Public relations has been defined in many different ways. The definition was changing with the development of the PR industry. One of the up-to-date definitions says: "Public relations (PR) is internal and external communication (use of symbols and symbolic acts) to inform or influence specific publics using writing, marketing, advertising, publicity, promotions, and special events." The sphere of public relations activity is wide: some PR specialists work for PR agencies or are freelance PR consultants whose services are contracted by corporations, wealthy individuals, etc.; others are full-time employees of politicians and government or companies and organizations.
In 1998 approximately 122,000 jobs were held by public relation specialists, while in all other industries approximately 485,000 advertising, marketing and PR managers were involved. In order to reach its goals and to satisfy clients' needs modern public relations uses a variety of techniques, both for examining public opinion (opinion polls, focus groups, etc.) and distributing information (Internet, broadcast faxes and other).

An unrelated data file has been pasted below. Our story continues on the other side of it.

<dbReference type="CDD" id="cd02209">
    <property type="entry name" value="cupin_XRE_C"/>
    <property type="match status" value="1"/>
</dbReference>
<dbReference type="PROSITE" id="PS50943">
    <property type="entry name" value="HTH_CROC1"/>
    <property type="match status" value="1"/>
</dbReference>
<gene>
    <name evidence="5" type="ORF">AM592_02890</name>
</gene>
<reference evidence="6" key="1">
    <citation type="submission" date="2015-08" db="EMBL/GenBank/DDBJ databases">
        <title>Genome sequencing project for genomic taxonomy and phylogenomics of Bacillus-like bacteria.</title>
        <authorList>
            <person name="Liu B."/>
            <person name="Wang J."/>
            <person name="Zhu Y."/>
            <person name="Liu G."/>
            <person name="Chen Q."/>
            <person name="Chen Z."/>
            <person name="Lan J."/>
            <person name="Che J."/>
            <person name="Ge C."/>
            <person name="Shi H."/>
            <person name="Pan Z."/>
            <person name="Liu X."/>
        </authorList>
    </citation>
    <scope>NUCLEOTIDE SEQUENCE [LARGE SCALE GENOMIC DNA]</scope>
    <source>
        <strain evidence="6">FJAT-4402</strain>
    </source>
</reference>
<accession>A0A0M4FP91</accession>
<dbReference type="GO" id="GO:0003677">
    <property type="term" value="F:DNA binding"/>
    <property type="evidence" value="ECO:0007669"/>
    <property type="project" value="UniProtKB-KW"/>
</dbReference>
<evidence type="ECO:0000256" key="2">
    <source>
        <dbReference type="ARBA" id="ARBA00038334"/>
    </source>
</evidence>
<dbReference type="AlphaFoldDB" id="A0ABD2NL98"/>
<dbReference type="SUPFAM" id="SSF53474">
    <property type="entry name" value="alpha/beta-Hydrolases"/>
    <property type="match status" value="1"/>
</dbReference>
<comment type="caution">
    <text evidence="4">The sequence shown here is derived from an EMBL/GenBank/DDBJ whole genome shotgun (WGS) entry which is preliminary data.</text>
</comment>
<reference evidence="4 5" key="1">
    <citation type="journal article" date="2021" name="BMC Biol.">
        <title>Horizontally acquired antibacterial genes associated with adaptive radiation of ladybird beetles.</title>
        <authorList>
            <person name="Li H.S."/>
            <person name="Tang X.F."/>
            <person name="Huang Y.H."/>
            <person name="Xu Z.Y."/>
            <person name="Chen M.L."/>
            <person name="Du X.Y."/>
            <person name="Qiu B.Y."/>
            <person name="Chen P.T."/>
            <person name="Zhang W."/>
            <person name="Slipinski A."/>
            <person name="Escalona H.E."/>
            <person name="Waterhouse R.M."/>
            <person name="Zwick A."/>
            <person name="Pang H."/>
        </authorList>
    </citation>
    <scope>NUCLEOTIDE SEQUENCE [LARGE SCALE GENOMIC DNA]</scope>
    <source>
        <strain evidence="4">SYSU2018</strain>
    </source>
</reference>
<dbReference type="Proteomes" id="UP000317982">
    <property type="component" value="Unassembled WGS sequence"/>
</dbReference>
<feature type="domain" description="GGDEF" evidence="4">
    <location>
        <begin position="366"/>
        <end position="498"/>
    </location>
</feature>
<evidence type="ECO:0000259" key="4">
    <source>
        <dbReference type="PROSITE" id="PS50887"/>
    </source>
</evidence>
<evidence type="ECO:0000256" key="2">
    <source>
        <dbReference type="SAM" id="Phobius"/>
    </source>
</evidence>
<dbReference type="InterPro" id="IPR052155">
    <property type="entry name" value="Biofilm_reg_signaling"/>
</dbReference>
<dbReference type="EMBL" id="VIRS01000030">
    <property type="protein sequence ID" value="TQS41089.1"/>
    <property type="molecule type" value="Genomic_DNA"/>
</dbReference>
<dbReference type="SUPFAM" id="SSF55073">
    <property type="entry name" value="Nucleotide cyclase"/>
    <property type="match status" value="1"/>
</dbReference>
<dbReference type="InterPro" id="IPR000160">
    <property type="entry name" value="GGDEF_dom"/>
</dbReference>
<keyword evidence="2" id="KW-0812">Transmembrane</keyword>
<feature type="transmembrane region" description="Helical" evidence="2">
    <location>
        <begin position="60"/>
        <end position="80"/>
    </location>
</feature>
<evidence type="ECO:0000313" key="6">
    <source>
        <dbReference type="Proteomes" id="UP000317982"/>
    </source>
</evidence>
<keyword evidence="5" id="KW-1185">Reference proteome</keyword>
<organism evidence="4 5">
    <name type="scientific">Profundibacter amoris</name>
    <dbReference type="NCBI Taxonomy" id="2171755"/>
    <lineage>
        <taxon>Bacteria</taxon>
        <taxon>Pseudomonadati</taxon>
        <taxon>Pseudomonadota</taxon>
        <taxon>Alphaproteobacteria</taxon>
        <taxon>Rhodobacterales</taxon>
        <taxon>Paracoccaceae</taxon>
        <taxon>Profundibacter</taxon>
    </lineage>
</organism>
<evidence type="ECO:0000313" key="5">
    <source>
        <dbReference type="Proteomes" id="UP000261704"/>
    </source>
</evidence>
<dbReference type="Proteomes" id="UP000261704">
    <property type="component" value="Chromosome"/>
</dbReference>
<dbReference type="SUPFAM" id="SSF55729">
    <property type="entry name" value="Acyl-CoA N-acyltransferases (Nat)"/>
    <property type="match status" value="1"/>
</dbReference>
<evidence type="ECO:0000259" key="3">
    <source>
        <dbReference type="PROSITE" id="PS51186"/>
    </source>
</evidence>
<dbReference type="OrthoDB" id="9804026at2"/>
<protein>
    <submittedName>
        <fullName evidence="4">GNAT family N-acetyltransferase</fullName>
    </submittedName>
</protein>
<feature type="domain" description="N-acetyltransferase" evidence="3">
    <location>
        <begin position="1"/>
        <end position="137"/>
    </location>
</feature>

As years pass, techniques for managing the public have also changed and multiplied. According to the PRSA, "Examples of the knowledge that may be required in the professional practice of public relations include communication arts, psychology, social psychology, sociology, political science, economics, and the principles of management and ethics. Technical knowledge and skills are required for opinion research, public issues analysis, media relations, direct mail, institutional advertising, publications, film/video productions, special events, speeches, and presentations."
A stereotype that public relations professionals are corporate servants still exists nowadays. But in reality almost every organization employs at least one PR manager if it needs to create its portrait in the media. Large corporations have separate communications departments. Non profit organizations, trade associations, government agencies often carry out PR activities.
The field of public relations provides a number of professions, like crisis management, reputation management, issue management, investor relations and labour relations, grassroots PR. Besides, most of large agencies practice separating their work into area-specific "practices": healthcare PR, foodservice PR, public affairs PR, technology PR and others, while smaller agencies specialize in only one or a few ones.